Stephen Clarke is the world-renowned author of A Year in the Merde, Merde Actually, Merde Happens, Dial M for Merde and Talk to the Snail.
He narrowly missed out on this year’s Nobel Prize for Literature but is a sure bet for next year’s award.
He has been romantically linked to Vanessa Paradis, Emmanuelle Béart, Ludivine Sagnier and (rather generously, in my mind), Charlotte Rampling.
And, he has very kindly agreed to put down his pen and answer a few simple questions (another world exclusive for A Taste of Garlic – another one in the eye for you, Hello magazine!)
As it was raining and I didn’t feel like driving all the way to Paris, Mr Clarke very kindly allowed me to interview him via email.
I’m not sure what persuaded him to allow himself to be interviewed by A Taste of Garlic.
It might have been because I told a slight porky pie and informed him that all George East’s books have gone to reprint since I interviewed him.
And that, Leonardo de Cappucino, after reading that interview, had commissioned a film of George’s life in which Brad Pitt is slated to play the lead role.
That was, of course, a slight exaggeration. Actually, to be absolutely honest about it, Brad Pitt is wavering about starring as George East because he’s not sure he can handle growing the beard or wearing the vests!
Anyway, onwards and upwards (as they say – not sure what it means though!)
I was trembling as I pondered what sort of questions I should pose to this literary icon so I decided to empty my bowels whilst I was working it out.
Staggering from my recent failure with George East, I was determined to ask at least some questions about incest and morris-dancing.
Once again, I’d have to be careful not to upset any of Mr Clarke’s millions of devoted readers who, if they don’t actually admit to idolising Stephen Clarke, certainly believe that James Joyce, Ernest Hemingway and Henry Miller were lucky not to have had him around in their day – ‘cos he would have trounced them all in the writing stakes!
And that’s not to mention the hordes of day-trippers who jump on the Eurostar just to spend a day wandering the streets of Paris hoping to be able to eat at a restaurant where Stephen Clarke once ate, drink at a bar where Stephen Clarke once drank and have a wee at the urinal that Stephen Clarke once slightly missed. They were all bound to be fans of his as well!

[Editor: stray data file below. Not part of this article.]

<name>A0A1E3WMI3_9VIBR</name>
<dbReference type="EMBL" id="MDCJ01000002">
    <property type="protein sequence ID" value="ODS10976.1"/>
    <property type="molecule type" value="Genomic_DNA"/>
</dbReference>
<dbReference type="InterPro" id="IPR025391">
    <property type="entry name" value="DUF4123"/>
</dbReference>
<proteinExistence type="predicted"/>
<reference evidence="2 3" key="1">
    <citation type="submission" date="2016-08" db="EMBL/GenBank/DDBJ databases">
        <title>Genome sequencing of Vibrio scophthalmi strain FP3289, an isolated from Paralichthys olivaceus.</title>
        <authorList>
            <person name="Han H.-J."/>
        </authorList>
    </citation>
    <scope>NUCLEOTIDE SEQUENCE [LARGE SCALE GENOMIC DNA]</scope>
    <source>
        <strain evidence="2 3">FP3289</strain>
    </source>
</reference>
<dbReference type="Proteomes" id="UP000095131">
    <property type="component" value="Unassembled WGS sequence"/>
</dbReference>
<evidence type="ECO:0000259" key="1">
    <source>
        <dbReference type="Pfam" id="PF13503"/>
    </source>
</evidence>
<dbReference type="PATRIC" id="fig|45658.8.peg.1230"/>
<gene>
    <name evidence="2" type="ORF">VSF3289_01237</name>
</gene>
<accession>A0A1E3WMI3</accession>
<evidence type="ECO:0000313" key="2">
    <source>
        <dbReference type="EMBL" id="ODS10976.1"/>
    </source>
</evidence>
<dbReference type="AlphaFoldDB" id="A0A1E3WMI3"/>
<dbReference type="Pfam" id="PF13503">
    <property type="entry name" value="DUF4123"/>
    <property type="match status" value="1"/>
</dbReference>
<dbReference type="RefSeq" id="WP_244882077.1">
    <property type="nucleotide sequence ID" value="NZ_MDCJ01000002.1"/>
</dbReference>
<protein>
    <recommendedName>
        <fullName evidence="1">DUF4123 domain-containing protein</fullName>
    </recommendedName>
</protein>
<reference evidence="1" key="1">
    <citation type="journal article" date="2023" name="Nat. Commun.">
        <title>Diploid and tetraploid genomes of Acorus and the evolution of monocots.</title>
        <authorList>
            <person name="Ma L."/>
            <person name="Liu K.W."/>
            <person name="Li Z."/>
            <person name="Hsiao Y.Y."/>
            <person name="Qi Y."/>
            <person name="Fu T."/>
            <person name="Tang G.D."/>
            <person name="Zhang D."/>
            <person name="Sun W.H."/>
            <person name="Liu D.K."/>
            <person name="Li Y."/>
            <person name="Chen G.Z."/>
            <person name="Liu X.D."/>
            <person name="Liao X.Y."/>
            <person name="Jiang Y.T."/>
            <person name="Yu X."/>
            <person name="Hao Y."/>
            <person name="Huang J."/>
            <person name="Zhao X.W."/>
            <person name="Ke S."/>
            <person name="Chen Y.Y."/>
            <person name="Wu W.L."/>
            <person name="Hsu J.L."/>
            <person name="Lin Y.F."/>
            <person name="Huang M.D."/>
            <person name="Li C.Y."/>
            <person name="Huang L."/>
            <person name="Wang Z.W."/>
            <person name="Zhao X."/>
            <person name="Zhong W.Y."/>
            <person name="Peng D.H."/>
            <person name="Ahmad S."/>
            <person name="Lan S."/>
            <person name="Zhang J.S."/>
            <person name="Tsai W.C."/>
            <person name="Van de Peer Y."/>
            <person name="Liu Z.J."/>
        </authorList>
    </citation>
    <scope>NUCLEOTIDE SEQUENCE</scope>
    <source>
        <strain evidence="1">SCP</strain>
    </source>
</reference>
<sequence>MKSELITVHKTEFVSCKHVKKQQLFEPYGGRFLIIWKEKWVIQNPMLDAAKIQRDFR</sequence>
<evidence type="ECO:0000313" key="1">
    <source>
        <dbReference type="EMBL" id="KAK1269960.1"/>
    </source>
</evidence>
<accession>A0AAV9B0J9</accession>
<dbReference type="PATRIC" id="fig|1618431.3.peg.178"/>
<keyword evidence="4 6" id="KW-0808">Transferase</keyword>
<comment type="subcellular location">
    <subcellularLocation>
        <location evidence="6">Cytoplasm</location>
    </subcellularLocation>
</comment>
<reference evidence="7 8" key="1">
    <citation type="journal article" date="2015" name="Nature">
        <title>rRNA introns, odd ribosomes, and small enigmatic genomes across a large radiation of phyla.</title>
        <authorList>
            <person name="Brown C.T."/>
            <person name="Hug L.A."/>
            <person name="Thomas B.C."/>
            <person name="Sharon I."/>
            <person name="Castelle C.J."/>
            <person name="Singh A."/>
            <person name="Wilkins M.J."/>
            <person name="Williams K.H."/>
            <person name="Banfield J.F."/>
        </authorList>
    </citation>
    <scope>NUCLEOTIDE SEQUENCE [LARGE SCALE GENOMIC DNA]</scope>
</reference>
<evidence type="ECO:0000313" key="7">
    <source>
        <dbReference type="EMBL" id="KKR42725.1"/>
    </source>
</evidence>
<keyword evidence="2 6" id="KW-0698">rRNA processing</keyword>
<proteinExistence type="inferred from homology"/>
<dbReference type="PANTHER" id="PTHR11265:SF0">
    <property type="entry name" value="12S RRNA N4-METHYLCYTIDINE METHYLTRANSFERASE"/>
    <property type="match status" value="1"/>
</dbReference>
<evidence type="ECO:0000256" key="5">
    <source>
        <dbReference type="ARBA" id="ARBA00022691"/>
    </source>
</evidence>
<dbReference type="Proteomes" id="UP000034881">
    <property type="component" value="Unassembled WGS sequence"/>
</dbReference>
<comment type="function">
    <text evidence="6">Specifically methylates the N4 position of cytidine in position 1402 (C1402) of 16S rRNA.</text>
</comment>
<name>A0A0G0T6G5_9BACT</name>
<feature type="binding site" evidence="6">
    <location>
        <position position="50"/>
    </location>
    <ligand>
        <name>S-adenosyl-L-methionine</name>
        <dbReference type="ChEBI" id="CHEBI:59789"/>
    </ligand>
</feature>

In the end I like to think I got the mix right. I handled the whole incest/morris-dancing thing with surprising flair, considering the subject matter, and if I have missed anything out, I’m sure it can be found on the author’s own website at http://www.stephenclarkewriter.com
Before I got started, Stephen gave me a few tips (from one writer to another) – now that was nice, wasn’t it?
And it wasn’t the Nobel prize for literature I missed out on – I have no chance of getting that because I don’t have a beard – it was the peace prize. That damn newcomer Obama got it. What’s he done for international peace? Not as much as Paul West.
1). There seems to be a lot of Merde in your writing (in fact, all of your fiction titles contain the word.) Is this a Freudian slip or more of an existentialist statement on the anomie of modern intellectual poverty? (Editor’s note: It’s alright, I can ask these sorts of questions because he’s been to Oxford university and it wasn’t just for a day trip!)
Stephen Clarke – Sorry I can’t answer that question because I don’t know what “anomie” means. But the merde originally entered my writing for two reasons – first, on my way to my first job in Paris, I stepped in a load and dragged it half way round the office before I noticed. Great start. And secondly because when I was writing A Year in the Merde, I was kind of trying to spoof A Year in Provence, which is all olive oil and quaint peasants as opposed to my story of real life in urban Paris. I wanted a word that would be the opposite of Provence, and it was merde.